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Students soak up water knowledge

Fourth-grade students learn about liquid boiling points and the water cycle at a National Weather Service demonstration at the Rio Rancho Children's Water Festival on Tuesday. (Courtesy of Marian Wrage)

Fourth-grade students learn about liquid boiling points and the water cycle at a National Weather Service demonstration at the Rio Rancho Children’s Water Festival on Tuesday. (Courtesy of Marian Wrage)

ALBUQUERQUE, N.M. — What happens when you turn on a faucet? Where does rainwater go? How do you make water safe for drinking?

bright spotElementary students learned the answers to these questions at the annual Rio Rancho Children’s Water Festival, which started Tuesday and continues Wednesday. The event brought 1,400 third- and fourth-graders from Rio Rancho and Placitas to the Santa Ana Star Center to learn about water in New Mexico.

“Lots of students and adults don’t know where their water comes from,” said Marian Wrage, the Rio Rancho Environmental Programs manager who organizes the annual festival. “These students learn about the water cycle, and how important it is to protect and conserve water.”

One activity tasked students with determining their own water footprint. They discovered how much water is used for activities such as washing dishes and growing food.

Another station was a game in the style of “Jeopardy!” that tested students’ knowledge about groundwater and surface water.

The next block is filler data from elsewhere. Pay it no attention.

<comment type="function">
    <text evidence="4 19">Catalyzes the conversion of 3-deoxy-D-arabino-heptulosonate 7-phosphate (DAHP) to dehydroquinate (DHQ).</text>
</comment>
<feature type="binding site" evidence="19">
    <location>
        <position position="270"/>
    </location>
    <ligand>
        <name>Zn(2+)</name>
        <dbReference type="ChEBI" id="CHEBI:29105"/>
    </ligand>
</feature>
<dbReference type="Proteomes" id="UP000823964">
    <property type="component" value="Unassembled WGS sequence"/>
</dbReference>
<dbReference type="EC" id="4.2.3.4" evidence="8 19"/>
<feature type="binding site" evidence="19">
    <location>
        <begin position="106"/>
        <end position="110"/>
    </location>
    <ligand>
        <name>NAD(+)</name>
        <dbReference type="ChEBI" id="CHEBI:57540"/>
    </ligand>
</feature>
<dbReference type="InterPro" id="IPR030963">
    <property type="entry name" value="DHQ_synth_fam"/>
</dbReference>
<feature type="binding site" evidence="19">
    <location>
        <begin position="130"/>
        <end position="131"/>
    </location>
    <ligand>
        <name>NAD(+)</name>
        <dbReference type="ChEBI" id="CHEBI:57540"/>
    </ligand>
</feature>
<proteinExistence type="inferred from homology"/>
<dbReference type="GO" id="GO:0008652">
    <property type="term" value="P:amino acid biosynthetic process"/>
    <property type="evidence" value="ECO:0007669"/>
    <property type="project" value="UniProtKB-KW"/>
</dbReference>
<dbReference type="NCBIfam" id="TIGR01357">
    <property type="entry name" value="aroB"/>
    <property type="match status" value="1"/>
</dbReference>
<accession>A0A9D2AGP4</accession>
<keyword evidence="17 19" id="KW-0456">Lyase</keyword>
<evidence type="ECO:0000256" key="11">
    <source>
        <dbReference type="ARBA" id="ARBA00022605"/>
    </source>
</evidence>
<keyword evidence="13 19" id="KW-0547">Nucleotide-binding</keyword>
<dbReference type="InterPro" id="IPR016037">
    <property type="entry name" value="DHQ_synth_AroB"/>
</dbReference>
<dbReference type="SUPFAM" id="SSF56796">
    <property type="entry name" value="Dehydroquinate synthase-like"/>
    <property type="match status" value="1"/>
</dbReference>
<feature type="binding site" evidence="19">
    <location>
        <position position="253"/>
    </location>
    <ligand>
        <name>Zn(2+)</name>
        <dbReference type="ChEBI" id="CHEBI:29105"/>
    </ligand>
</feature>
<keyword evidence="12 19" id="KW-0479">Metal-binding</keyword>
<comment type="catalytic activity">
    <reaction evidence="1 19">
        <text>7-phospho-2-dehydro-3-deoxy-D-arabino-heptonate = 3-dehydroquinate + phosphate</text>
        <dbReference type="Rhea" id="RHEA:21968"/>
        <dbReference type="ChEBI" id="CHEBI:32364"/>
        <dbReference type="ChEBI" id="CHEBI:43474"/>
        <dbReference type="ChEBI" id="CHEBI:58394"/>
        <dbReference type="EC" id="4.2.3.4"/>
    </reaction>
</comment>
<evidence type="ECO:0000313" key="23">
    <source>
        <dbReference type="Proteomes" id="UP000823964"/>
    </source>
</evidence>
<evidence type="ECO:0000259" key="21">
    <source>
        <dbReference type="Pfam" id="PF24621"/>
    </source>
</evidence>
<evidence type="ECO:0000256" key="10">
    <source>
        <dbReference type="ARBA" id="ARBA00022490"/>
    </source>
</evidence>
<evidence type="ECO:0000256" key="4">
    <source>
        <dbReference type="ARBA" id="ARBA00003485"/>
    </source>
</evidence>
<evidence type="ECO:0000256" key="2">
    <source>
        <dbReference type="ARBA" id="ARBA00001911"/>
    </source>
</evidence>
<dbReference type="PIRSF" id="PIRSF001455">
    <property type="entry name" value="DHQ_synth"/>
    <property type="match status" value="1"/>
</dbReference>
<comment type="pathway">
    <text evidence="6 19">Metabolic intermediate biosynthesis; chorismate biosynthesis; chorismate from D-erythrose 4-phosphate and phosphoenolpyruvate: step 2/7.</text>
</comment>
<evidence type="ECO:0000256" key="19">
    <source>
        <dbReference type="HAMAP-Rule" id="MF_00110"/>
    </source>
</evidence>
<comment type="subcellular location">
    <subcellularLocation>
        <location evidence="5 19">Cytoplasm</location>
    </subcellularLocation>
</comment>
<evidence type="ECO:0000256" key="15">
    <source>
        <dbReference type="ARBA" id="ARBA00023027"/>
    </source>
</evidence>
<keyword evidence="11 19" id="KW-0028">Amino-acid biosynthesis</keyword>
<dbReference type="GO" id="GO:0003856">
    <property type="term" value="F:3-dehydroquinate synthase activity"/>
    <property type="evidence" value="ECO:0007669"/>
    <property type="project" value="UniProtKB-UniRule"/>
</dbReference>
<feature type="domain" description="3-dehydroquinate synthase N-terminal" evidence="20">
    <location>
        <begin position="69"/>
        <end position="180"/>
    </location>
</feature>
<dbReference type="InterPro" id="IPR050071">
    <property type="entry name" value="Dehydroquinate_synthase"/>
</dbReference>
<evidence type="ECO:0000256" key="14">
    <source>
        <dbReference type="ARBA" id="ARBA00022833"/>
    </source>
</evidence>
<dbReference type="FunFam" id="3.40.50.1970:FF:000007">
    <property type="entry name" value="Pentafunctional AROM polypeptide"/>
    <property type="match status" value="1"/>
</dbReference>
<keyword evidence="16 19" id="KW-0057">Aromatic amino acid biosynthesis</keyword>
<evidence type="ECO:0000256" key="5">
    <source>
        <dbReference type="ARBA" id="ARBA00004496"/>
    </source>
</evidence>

Students made ollas, which are clay water storage containers that can improve water distribution for small gardens.

The event allows students to interact with experts who are responsible for treating and managing local water resources.

“We give students a test before and after the festival, and it’s incredible to see how much they learn,” Wrage said.

Children were taught by the National Weather Service, Sandia National Laboratories, U.S. Fish and Wildlife, Rio Rancho Public Schools, Office of the State Engineer, New Mexico Natural History Museum, Waste Management, New Mexico Environment Department, Rio Grande Stormwater Team, Bosque Ecosystem Monitoring Program, Bohannan Huston and the Southern Sandoval County Flood Control Authority.

Theresa Davis is a Report for America corps member covering water and the environment for the Albuquerque Journal. Visit reportforamerica.org to learn about the effort to place journalists in local newsrooms around the country. We welcome suggestions for the daily Bright Spot. Send to newsroom@abqjournal.com.

 

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